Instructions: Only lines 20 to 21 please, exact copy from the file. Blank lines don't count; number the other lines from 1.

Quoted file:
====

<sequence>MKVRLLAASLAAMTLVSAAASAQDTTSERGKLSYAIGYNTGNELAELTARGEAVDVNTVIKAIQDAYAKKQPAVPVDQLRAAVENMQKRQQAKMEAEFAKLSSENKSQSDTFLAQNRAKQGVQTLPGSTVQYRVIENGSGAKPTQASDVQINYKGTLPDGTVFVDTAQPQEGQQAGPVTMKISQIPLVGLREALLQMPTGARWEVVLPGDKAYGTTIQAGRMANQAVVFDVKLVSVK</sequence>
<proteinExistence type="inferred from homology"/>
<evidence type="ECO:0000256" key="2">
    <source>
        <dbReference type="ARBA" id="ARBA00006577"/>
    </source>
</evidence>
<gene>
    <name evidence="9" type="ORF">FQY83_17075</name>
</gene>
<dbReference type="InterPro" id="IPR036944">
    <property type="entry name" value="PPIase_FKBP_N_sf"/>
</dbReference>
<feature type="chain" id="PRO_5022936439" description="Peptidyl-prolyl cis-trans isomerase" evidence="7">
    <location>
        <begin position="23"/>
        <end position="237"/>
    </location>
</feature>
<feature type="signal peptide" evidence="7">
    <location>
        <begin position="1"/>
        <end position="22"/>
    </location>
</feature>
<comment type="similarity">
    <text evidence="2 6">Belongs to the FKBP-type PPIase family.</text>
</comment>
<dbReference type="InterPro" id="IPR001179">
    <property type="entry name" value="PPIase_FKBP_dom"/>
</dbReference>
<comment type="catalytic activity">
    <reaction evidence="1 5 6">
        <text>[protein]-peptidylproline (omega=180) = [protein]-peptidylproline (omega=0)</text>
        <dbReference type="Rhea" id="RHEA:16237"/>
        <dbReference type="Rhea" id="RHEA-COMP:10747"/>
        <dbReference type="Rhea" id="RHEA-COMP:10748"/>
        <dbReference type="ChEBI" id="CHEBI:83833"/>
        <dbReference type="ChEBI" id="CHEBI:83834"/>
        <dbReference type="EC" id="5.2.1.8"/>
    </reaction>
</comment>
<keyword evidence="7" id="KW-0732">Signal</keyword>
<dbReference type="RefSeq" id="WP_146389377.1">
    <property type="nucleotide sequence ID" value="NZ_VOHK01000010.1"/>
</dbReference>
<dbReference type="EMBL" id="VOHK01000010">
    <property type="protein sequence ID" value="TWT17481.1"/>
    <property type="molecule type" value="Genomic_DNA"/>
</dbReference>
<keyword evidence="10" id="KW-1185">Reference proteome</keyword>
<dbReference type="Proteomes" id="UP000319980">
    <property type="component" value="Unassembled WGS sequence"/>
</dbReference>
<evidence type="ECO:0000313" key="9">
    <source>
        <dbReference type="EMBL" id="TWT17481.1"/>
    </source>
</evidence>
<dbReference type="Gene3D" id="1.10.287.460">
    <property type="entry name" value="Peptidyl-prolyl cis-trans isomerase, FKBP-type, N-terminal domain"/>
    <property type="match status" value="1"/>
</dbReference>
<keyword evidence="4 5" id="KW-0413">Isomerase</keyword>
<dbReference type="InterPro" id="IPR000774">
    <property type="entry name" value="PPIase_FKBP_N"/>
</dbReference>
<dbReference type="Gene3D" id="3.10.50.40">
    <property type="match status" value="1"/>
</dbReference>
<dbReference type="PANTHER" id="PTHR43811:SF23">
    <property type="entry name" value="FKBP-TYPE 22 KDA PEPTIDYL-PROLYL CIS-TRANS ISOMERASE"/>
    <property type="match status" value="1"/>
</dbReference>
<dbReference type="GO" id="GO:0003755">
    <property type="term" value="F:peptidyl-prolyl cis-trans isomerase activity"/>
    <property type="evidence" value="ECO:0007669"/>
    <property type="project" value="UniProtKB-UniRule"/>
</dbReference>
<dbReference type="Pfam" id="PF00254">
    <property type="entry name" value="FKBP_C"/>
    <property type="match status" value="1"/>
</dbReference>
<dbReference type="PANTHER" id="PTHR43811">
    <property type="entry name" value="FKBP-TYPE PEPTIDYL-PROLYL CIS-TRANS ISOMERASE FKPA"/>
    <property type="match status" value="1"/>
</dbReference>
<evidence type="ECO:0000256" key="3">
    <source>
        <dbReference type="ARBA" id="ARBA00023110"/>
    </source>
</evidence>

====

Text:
<feature type="signal peptide" evidence="7">
    <location>